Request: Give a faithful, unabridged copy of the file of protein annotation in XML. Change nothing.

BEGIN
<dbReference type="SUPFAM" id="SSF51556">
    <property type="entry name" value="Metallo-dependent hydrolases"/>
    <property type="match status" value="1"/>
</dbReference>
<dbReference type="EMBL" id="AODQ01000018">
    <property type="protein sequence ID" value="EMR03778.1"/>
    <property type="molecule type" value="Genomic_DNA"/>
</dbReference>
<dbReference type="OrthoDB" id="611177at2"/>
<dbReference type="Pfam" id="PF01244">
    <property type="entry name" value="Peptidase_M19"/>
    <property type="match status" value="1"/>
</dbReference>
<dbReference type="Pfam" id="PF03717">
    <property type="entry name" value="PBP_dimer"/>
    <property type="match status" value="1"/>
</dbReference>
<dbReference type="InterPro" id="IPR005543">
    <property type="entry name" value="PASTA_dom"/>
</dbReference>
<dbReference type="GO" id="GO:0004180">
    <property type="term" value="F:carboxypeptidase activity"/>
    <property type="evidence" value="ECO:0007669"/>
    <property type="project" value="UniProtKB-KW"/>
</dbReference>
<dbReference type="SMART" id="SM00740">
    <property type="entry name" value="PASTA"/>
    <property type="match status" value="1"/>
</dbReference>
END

<dbReference type="SUPFAM" id="SSF51556">
    <property type="entry name" value="Metallo-dependent hydrolases"/>
    <property type="match status" value="1"/>
</dbReference>
<dbReference type="EMBL" id="AODQ01000018">
    <property type="protein sequence ID" value="EMR03778.1"/>
    <property type="molecule type" value="Genomic_DNA"/>
</dbReference>
<dbReference type="OrthoDB" id="611177at2"/>
<dbReference type="Pfam" id="PF01244">
    <property type="entry name" value="Peptidase_M19"/>
    <property type="match status" value="1"/>
</dbReference>
<dbReference type="Pfam" id="PF03717">
    <property type="entry name" value="PBP_dimer"/>
    <property type="match status" value="1"/>
</dbReference>
<dbReference type="InterPro" id="IPR005543">
    <property type="entry name" value="PASTA_dom"/>
</dbReference>
<dbReference type="GO" id="GO:0004180">
    <property type="term" value="F:carboxypeptidase activity"/>
    <property type="evidence" value="ECO:0007669"/>
    <property type="project" value="UniProtKB-KW"/>
</dbReference>
<dbReference type="SMART" id="SM00740">
    <property type="entry name" value="PASTA"/>
    <property type="match status" value="1"/>
</dbReference>